I HAVE come to appreciate and simple elegance and unfettered beauty of name tags.
Now I realise the terms “beauty” and “name tags” are not often used in the same sentence, but people who have moved around a lot will undoubtedly understand my sentiments.
Over the years I have moved street, moved town, and moved state on a fairly regular basis, which has all been about broadening horizons, expanding opportunities, and improving career prospects.
But with each move there are new names to remember, new faces to recall, and additional lives to recollect with all their connections to other people.
Yet while the number of names and faces to be brought to mind seems to constantly expand, the amount of ageing grey matter actively able to recall the information seems to be steadily shrinking.
So I am left stumbling through conversations with various people, all the while thinking, “Who the heck are you, and how come you know my name?”
While I suppose I have become adept at bluffing my way through conversations, and the Australian tradition of calling everybody “mate” is a great help, nothing replaces the art of remembering people and their details.
Of course there are people who are particularly adept at remembering who people are, where they are from, who they are married to, the names of their children and grandchildren, their cousin’s next door neighbour’s pets, and so forth, and I am generally filled with envy and hatred for those people.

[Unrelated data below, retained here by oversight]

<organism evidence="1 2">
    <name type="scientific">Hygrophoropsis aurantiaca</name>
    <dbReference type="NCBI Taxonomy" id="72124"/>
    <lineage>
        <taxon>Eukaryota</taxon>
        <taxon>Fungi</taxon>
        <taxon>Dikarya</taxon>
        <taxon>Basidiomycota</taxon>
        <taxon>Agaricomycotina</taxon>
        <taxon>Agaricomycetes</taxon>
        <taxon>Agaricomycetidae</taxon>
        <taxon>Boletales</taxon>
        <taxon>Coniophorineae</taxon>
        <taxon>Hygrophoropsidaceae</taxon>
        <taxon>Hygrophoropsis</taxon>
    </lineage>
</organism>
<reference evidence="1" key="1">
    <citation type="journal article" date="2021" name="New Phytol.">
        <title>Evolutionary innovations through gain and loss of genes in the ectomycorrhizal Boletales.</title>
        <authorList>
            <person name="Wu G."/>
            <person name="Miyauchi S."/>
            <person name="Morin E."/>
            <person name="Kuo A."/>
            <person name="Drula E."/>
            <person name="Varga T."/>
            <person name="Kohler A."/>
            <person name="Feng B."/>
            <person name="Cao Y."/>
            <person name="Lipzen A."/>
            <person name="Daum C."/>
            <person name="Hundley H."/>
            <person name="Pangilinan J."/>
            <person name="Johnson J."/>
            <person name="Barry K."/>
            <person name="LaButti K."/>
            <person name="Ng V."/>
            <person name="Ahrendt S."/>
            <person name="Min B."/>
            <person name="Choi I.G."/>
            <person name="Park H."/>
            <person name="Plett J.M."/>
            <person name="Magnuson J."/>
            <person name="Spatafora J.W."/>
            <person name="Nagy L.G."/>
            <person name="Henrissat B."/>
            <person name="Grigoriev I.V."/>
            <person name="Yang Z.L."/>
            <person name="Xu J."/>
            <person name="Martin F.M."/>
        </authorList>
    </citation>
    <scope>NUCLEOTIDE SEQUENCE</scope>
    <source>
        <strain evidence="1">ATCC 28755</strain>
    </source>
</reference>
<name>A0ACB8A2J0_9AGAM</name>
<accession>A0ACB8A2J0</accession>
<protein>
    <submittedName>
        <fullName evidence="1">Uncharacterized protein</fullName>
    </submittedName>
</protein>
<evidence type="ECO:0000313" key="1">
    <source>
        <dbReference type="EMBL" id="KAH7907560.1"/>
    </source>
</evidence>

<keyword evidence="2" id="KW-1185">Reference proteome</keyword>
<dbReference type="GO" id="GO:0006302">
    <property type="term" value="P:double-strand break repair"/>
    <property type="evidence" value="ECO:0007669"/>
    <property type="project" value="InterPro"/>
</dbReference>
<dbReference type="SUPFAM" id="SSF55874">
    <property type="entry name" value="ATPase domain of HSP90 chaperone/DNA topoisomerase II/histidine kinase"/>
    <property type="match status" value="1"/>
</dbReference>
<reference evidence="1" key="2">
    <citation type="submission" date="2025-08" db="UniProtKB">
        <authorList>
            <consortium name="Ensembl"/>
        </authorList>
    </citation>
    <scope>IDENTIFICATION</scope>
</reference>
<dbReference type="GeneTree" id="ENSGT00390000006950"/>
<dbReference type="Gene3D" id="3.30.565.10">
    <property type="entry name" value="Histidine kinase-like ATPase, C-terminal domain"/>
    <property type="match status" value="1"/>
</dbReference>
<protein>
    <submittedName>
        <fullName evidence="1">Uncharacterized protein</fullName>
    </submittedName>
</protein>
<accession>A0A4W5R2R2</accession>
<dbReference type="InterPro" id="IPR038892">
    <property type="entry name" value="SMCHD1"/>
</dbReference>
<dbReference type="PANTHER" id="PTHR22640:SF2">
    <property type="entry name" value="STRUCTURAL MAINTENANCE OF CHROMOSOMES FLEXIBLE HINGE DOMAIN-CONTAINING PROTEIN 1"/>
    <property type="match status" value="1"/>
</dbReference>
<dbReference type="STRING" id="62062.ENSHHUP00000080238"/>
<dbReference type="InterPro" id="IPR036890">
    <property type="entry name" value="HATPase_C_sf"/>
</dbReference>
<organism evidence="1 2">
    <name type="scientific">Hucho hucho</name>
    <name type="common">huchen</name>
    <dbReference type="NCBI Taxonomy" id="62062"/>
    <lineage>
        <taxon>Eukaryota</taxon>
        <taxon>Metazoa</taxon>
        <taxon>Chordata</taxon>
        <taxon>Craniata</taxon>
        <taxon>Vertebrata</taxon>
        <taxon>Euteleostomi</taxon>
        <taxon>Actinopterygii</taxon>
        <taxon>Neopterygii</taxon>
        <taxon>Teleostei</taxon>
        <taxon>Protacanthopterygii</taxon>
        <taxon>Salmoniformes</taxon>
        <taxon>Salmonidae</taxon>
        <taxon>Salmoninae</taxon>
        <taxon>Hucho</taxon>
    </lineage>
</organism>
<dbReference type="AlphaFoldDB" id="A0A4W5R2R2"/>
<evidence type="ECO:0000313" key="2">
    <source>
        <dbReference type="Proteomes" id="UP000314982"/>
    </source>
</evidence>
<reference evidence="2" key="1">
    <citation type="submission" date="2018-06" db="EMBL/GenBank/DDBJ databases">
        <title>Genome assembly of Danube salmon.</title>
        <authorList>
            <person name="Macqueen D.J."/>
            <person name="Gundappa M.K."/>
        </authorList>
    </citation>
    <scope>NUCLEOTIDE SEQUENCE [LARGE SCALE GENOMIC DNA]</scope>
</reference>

For the rest of us there are name tags, but I think we should go a bit further than just a name.
How about if everyone wore a tag displaying their name, what they did, and how they were feeling that day – sort of like a more visible and accurate version of the mood rings that many of us bought back in the 1960s and 1970s (for the uninitiated, mood rings supposedly changed colour depending on how you were feeling at the time, but somehow mine usually said I was dead).
For example, a person could be walking along with the tag saying, “Bill, electrician, cranky because I was up all night arguing with my wife,” or “Melinda, lawyer, elated because I just won a big case”, or even “Pete, unemployed, spoiling for a fight”.
They could even be changed throughout the day from “Andy, accountant, eternal optimist”, to “Andy, accountant, optimist turning into a pessimist” as situations changed throughout the day.
With those sort of tags we would be able to remember people, what they did, and also know how to respond to them.
Now wouldn’t that make life easier?
This story Administrator ready to work first appeared on Nanjing Night Net.